Bishop Sankey sets school records for single-season yards rushing and career touchdowns – on the same play that gave the Huskies their first lead in the fourth quarter. The defense made big plays from there to seal 27-17 victory in the 106th Apple Cup. UW (8-4, 5-4 Pac-12) now awaits word on its bowl.
By Gregg Bell
UW Director of Writing
SEATTLE – The governor was presenting the Apple Cup trophy to the Huskies. The players were roaring along with the Dawg Pack student section behind Husky Stadium’s west end zone.
Bishop Sankey was shaking Gov. Jay Inslee’s hand Friday after another 200-yard rushing game in which he set two school rushing records.
Keith Price? He stood off to the side of the purple-and-gold (and black) postgame party. He was alone, staring into the turf.
The Apple Cup was back on Montlake. But the resilient, embattled quarterback was taking stock of what was swirling around – and inside -- him. His personal rally from an over-anxious, skittish first half of his final home game. Five years as a Husky going from 0-12 to eight wins entering a fourth-straight bowl game next month. His mother Shaundra Manuel-Price and grandmother Gail Manuel, the women who raised him in Compton, Calif., cheering a few feet away. Already owning a college degree he once thought improbable.
“I just needed a moment to myself,” the fifth-year senior quarterback said, admitting to postgame tears.
“From last year (at the Apple Cup loss in overtime in Pullman) to this year, I remember it was around this same time and my eyes were bloodshot red. I couldn’t believe what was going on that season. It felt like I couldn’t catch a break. I’d worked so hard.
“I mean, words can’t even describe what I felt (today).”
Sankey – can we now promote him to ArchBishop? -- plowed for 200 more yards rushing. He had 139 of them in the decisive second half, with the go-ahead touchdown run in the third quarter that set school records for single-season yards rushing and career rushing touchdowns. Greg Ducre had a game-turning interception to set up Price, returning from a shoulder injury and his anxious first half, running in from 2 yards for the clinching score in the fourth quarter.
Price then did an uncharacteristic touchdown dance that he refused to name afterward.
“I can’t,” Price said. “It has a curse word in it.”
That’s how the Huskies stormed back from a 10-3 deficit at halftime to a 27-17 victory over their archrival Cougars in the 106th Apple Cup Friday afternoon, amid a raucous scene with 71,753 partiers inside Husky Stadium.
This year, it was the Cougars who were left cursing.
Sankey now has 1,775 yards, 80 more than Corey Dillon’s previous record from 1996. Sankey also got his 35th career rushing touchdown, one more than Napoleon Kaufman’s old mark.
“It’s a great honor,” Sankey said in his usual, understated way. “I couldn’t have done it without my coaches this year, and also my linemen: Micah (Hatchie), Dexter (Charles), (Mike) Criste, Ben Riva, (Colin) Tanigawa. All those guys, I couldn’t have done it without them.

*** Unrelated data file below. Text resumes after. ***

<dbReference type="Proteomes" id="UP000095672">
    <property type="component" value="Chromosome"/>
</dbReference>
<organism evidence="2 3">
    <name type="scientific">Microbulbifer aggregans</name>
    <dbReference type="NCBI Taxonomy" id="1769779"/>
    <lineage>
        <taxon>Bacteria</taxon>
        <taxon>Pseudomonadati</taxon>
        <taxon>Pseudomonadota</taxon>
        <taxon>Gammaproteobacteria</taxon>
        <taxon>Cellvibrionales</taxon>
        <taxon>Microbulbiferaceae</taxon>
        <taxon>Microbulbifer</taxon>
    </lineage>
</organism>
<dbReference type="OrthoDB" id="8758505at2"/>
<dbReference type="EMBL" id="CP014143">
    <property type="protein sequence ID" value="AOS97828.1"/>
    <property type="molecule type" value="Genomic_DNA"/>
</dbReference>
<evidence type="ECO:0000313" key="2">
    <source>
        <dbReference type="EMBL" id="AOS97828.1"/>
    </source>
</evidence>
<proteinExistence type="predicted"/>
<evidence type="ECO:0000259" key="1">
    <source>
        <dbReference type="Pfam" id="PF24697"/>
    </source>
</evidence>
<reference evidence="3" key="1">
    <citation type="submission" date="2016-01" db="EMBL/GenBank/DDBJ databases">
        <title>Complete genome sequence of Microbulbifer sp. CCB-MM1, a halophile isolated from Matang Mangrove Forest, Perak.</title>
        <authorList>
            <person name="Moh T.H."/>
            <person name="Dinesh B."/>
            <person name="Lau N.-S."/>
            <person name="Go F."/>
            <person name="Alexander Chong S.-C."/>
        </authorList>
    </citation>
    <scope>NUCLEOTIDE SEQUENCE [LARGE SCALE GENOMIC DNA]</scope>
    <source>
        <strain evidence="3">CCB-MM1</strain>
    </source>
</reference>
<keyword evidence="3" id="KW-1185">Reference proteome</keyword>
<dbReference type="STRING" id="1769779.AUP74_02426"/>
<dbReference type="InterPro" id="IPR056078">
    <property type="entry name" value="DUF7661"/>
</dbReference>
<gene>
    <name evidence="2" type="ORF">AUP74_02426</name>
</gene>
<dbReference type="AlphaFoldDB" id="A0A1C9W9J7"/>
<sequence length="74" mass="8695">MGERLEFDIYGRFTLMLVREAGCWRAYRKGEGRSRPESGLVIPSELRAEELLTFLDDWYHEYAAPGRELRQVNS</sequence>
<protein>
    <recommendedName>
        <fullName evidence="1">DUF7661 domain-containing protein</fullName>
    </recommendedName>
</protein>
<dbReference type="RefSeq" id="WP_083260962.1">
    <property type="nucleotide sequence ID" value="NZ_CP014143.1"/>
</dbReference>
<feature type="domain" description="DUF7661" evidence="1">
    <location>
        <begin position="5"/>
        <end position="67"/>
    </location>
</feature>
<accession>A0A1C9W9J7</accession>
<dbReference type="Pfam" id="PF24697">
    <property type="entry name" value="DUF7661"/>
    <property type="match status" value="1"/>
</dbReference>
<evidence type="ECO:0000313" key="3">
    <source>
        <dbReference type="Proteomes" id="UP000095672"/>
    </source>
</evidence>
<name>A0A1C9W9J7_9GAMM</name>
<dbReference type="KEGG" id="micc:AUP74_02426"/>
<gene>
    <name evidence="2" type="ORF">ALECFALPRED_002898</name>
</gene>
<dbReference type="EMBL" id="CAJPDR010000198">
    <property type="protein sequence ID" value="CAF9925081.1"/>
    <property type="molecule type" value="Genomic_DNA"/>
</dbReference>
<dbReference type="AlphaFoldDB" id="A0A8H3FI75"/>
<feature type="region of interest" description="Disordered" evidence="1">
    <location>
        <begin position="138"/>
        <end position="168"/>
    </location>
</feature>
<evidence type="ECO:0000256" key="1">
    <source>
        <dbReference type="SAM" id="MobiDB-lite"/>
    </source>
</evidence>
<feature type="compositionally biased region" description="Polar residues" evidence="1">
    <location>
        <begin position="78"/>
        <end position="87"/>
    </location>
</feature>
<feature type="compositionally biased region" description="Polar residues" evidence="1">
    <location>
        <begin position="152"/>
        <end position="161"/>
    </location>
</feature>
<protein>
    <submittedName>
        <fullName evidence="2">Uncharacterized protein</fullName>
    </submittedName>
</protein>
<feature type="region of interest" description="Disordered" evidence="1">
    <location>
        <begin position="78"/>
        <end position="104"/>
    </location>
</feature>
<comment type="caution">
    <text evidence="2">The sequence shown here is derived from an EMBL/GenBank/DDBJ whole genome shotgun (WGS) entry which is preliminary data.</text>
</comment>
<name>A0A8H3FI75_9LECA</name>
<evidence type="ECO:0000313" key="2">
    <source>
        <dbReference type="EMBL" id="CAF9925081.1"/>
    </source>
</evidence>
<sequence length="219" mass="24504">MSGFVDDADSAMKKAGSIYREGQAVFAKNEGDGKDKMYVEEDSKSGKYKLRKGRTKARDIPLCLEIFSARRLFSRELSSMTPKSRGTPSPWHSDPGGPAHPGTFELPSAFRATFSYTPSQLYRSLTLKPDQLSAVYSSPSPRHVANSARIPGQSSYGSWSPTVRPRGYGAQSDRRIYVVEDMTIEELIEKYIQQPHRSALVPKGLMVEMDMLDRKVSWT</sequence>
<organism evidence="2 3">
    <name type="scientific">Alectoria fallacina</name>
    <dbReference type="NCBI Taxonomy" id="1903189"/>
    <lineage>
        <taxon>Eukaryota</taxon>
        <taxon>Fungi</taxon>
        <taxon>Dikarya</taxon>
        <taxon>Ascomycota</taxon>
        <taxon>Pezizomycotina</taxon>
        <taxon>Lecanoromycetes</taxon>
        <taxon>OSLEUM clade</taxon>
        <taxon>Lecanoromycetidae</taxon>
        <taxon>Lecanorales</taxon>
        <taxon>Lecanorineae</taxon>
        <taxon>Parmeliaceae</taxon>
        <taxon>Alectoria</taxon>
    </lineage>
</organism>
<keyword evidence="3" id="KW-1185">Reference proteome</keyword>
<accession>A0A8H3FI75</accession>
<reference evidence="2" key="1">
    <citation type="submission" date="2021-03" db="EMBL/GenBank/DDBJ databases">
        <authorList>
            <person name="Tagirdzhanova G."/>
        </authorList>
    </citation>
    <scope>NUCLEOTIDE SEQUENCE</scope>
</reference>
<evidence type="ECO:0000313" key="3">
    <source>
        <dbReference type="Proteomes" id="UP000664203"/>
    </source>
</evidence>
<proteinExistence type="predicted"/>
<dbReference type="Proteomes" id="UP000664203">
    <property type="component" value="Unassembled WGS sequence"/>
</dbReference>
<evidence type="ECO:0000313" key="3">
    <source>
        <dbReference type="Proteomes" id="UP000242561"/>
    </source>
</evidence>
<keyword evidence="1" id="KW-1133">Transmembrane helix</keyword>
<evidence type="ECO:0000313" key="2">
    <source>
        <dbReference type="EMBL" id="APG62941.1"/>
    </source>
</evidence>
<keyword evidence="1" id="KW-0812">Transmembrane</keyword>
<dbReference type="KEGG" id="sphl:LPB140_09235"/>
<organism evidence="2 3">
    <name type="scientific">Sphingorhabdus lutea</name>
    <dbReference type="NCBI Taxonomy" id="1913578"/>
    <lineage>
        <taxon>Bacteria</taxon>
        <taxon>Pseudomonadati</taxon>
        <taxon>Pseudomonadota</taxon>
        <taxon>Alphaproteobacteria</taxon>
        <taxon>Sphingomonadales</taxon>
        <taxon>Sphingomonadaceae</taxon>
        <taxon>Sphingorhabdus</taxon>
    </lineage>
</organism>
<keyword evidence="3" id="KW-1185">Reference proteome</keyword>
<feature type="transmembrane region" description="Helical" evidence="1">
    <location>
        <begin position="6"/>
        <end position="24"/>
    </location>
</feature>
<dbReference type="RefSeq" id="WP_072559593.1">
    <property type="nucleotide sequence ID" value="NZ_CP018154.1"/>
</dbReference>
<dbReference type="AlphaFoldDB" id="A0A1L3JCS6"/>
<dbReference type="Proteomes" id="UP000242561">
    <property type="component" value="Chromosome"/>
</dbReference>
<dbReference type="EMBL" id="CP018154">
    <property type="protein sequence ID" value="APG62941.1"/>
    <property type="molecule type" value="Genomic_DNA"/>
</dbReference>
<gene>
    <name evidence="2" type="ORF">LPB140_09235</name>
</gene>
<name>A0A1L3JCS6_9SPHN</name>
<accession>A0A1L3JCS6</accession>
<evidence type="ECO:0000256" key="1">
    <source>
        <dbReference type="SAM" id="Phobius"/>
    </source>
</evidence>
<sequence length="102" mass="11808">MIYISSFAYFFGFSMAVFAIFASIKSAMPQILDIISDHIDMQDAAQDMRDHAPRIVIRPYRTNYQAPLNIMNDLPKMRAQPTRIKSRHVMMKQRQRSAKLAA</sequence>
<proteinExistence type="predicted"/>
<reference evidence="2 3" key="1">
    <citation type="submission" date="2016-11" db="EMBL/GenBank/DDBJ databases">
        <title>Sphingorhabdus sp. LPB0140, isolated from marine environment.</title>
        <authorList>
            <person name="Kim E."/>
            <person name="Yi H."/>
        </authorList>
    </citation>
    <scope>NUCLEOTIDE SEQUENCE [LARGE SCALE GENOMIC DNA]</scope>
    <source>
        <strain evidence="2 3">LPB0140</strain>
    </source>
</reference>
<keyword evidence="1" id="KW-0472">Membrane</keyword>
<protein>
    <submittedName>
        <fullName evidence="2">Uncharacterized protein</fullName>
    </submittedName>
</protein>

“We just knew that we had to put the first half behind us and come out on fire in the second half. We knew we are a second-half team. We knew what we could do. We just had to go out there and do that.
“I couldn’t be more proud with how our guys responded.”
His coach was far more effusive.
“He’s an absolute stud,” Steve Sarkisian said of Sankey, one of three finalists for the Doak Walker Award as the nation’s premier running back this season. “He deserves so much recognition nationally. The guy is just unbelievable.
“I’m glad he did it in 12 games,” Sarkisian said of the school records, “so people can’t say, ‘Oh, he did it in 13 games.”
Washington (8-4, 5-4 Pac-12) got past the seven-win sandbar on which it had been stuck for each of the last three seasons, as Sarkisian got to eight victories for the first time in five seasons at UW. A chance for nine wins will come next month, in a bowl game the Huskies will get when announcements are made Sunday, Dec. 8.
Defensive end Hau’oli Kikaha was like Sankey, a stud. The junior coming back from two knee reconstructions the previous two years had a career-high two sacks, leaving him with 10 for the season. That’s tied for sixth most in any UW season. He had two more tackles for losses, all while he and fellow end Cory Littleton ran into the flat to take away many of Washington State’s short, quick passes that discouraged blitzing.
“Don’t talk to me. Go talk to Hau’oli,” Huskies defensive coordinator Justin Wilcox said afterward. “He was awesome. Just awesome.”
Price shook a rough first half in which he threw an interception and fumbled three times, losing one. He completed 15 of 20 passes for 181 yards while keeping a pad under his injured shoulder and arm all afternoon, as UW welcomed back the Apple Cup trophy back after last season’s bitter, overtime loss in Pullman after Washington had led 28-10.
“It feels real good. It's like payback,” Huskies senior safety and co-captain Sean Parker said. “But it's more about us.